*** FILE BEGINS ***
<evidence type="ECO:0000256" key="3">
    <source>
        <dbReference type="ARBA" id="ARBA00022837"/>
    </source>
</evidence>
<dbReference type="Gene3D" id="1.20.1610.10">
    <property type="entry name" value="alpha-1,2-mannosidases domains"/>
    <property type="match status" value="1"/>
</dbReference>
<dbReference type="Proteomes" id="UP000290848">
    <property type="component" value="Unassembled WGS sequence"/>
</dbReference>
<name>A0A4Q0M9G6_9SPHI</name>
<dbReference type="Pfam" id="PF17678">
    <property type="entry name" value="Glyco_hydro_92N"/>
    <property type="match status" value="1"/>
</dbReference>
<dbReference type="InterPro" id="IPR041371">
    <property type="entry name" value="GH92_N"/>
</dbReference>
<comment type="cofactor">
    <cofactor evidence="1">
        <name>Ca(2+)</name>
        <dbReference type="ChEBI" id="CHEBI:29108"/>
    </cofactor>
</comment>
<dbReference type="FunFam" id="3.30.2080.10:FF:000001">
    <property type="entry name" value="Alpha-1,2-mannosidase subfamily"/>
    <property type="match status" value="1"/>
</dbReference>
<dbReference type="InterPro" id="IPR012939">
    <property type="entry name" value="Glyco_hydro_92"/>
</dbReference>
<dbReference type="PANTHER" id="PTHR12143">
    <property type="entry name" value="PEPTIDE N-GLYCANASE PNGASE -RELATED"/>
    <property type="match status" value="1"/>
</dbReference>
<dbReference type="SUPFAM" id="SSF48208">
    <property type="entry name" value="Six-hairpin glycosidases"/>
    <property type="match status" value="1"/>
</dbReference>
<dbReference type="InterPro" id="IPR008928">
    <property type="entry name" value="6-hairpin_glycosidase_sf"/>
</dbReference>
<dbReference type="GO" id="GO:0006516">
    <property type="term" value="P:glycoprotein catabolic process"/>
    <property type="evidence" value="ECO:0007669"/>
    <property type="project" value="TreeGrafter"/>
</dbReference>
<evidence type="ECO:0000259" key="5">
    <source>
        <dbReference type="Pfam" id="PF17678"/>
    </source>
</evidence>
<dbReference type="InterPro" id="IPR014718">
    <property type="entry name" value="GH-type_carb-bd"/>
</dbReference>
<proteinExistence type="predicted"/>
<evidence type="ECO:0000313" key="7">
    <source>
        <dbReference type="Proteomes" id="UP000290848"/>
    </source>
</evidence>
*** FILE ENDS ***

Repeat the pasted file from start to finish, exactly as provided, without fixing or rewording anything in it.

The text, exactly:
<evidence type="ECO:0000256" key="3">
    <source>
        <dbReference type="ARBA" id="ARBA00022837"/>
    </source>
</evidence>
<dbReference type="Gene3D" id="1.20.1610.10">
    <property type="entry name" value="alpha-1,2-mannosidases domains"/>
    <property type="match status" value="1"/>
</dbReference>
<dbReference type="Proteomes" id="UP000290848">
    <property type="component" value="Unassembled WGS sequence"/>
</dbReference>
<name>A0A4Q0M9G6_9SPHI</name>
<dbReference type="Pfam" id="PF17678">
    <property type="entry name" value="Glyco_hydro_92N"/>
    <property type="match status" value="1"/>
</dbReference>
<dbReference type="InterPro" id="IPR041371">
    <property type="entry name" value="GH92_N"/>
</dbReference>
<comment type="cofactor">
    <cofactor evidence="1">
        <name>Ca(2+)</name>
        <dbReference type="ChEBI" id="CHEBI:29108"/>
    </cofactor>
</comment>
<dbReference type="FunFam" id="3.30.2080.10:FF:000001">
    <property type="entry name" value="Alpha-1,2-mannosidase subfamily"/>
    <property type="match status" value="1"/>
</dbReference>
<dbReference type="InterPro" id="IPR012939">
    <property type="entry name" value="Glyco_hydro_92"/>
</dbReference>
<dbReference type="PANTHER" id="PTHR12143">
    <property type="entry name" value="PEPTIDE N-GLYCANASE PNGASE -RELATED"/>
    <property type="match status" value="1"/>
</dbReference>
<dbReference type="SUPFAM" id="SSF48208">
    <property type="entry name" value="Six-hairpin glycosidases"/>
    <property type="match status" value="1"/>
</dbReference>
<dbReference type="InterPro" id="IPR008928">
    <property type="entry name" value="6-hairpin_glycosidase_sf"/>
</dbReference>
<dbReference type="GO" id="GO:0006516">
    <property type="term" value="P:glycoprotein catabolic process"/>
    <property type="evidence" value="ECO:0007669"/>
    <property type="project" value="TreeGrafter"/>
</dbReference>
<evidence type="ECO:0000259" key="5">
    <source>
        <dbReference type="Pfam" id="PF17678"/>
    </source>
</evidence>
<dbReference type="InterPro" id="IPR014718">
    <property type="entry name" value="GH-type_carb-bd"/>
</dbReference>
<proteinExistence type="predicted"/>
<evidence type="ECO:0000313" key="7">
    <source>
        <dbReference type="Proteomes" id="UP000290848"/>
    </source>
</evidence>